"Although such mobs are hard to deter, in part because they assemble quickly and attack, some advance warning can help retailers deal with this threat," Bartol said.
It also can help them deal with threats from within, as the technology's ability to remotely view and log events make it ideal for combating the most serious source of retail theft: employees. According to research by the National Retail Foundation (NRF), the U.S. retail industry's advocacy group, employees steal more from retailers than customers do.
In 2011, for example, U.S. retailers surveyed by the NRF lost $486 million due to employee theft, paperwork errors or supplier fraud, with employee theft accounting for 44% of total losses, compared with 36% for consumer shoplifting.
IP-based cameras offer retailers a way to fight employee theft. "You can put a sensor on the cash register, and automate a video clip every time it is opened," Stennet said.
Hendrickson agreed. "You can also have the camera detect and record video whenever a sales transaction takes place, when there's only the employee at the cash register," he said. "You can similarly cover any areas where theft is occurring."
On a larger scale, IP-based retail video surveillance provides managers with a powerful, multi-purpose business-analysis tool. For example, such cameras can be linked with software to track how many people come into the store. These counts can be broken down by days of the week and hours of the day, giving managers accurate data concerning store traffic. The same video information can show which products and displays are catching shopper attention — including instances of dwell time — and which are not.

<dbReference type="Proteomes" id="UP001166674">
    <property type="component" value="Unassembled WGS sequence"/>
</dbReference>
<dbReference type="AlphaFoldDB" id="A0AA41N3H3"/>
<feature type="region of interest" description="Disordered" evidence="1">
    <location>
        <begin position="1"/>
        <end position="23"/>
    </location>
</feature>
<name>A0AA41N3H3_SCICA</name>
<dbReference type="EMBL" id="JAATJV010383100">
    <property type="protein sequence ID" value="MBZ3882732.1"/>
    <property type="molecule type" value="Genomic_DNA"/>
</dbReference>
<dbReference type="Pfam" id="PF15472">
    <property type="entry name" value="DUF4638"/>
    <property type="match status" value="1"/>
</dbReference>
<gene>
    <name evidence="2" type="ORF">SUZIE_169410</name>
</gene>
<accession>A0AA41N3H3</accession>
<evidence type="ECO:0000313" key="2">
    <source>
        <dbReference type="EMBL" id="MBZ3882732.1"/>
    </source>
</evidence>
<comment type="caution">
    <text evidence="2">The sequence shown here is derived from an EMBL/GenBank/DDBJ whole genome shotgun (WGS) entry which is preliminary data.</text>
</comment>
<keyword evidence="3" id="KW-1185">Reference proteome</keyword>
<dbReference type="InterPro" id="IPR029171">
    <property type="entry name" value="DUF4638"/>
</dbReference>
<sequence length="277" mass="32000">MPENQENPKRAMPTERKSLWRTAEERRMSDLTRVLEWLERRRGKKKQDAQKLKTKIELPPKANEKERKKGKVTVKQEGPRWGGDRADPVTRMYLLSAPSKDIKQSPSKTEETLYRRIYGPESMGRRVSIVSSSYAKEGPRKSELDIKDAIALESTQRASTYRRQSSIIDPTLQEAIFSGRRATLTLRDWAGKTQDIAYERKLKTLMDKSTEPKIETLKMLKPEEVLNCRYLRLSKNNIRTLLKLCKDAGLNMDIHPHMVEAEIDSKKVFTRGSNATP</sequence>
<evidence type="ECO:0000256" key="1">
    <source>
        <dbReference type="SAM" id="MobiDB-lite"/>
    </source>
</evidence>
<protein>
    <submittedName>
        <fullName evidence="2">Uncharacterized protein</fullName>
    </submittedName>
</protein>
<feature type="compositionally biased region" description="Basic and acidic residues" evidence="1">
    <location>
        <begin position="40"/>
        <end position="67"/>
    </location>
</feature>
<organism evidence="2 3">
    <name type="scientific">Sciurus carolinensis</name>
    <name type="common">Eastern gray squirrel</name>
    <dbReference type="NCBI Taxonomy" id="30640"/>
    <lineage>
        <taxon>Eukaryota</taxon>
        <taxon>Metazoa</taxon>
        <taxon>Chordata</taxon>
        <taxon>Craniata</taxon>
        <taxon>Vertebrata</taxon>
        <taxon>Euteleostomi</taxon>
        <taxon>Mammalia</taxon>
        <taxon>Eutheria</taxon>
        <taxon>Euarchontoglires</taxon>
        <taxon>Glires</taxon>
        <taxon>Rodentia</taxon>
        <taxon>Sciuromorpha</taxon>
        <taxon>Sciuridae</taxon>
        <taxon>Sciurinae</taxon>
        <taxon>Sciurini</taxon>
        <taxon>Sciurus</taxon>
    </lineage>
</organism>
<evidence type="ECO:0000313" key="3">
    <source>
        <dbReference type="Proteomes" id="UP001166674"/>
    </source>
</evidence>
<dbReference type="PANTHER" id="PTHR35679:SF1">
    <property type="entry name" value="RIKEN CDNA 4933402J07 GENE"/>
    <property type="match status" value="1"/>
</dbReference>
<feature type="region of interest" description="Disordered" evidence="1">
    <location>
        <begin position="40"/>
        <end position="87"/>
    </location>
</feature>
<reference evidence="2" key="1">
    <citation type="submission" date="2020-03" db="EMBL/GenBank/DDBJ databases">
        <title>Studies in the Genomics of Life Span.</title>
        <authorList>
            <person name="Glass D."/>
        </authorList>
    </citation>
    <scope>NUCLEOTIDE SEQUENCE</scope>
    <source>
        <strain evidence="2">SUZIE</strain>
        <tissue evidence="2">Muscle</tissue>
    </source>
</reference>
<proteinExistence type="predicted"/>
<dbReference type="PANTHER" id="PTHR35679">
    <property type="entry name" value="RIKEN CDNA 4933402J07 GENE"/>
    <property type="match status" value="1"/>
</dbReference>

The intelligence generated by video analysis can help store managers match staffing levels to customer traffic, so the store can keep labor costs in line with retail revenues. This same data can tell stores which sales may be lost because customers cannot find assistance when they need it, and which end-of-aisle displays are money-makers. Because some retailers actually charge their suppliers for this space, such data "could help justify their lease rates," Bartol said.
Of course, gathering all of this information from video cameras is a major undertaking. This is why Cisco recently unveiled Video Surveillance Manager 7.0, an element in the vendor's end-to-end retail video-surveillance management suite. The platform is capable of accepting and integrating up to 10,000 IP-based video cameras on a plug-and-play basis.
"Someone can climb up a pole, plug in an IP-based camera and start recording," said Geetha Dabir, general manager of Cisco's fiscal security unit. "That's how simple we have made it."
The ability to look into the store remotely at any time of day can help retailers deal with everything from false alarms to lights being left on after closing time.
"You could configure the coffeemaker such that you can shut it off remotely," Stennet said. "This may seem like a small thing, but if a retailer keeps having to replace burnt-out staff coffeemakers, being able to detect and then turn this unit off via a smartphone is a real business benefit."
All told, IP-based video surveillance is revolutionizing how retailers combat theft while optimizing sales.
"Video has become a means of increasing retail profitability," Hendrickson said. "Although loss prevention is important, it's only part of what video surveillance can do for retailers, large and small."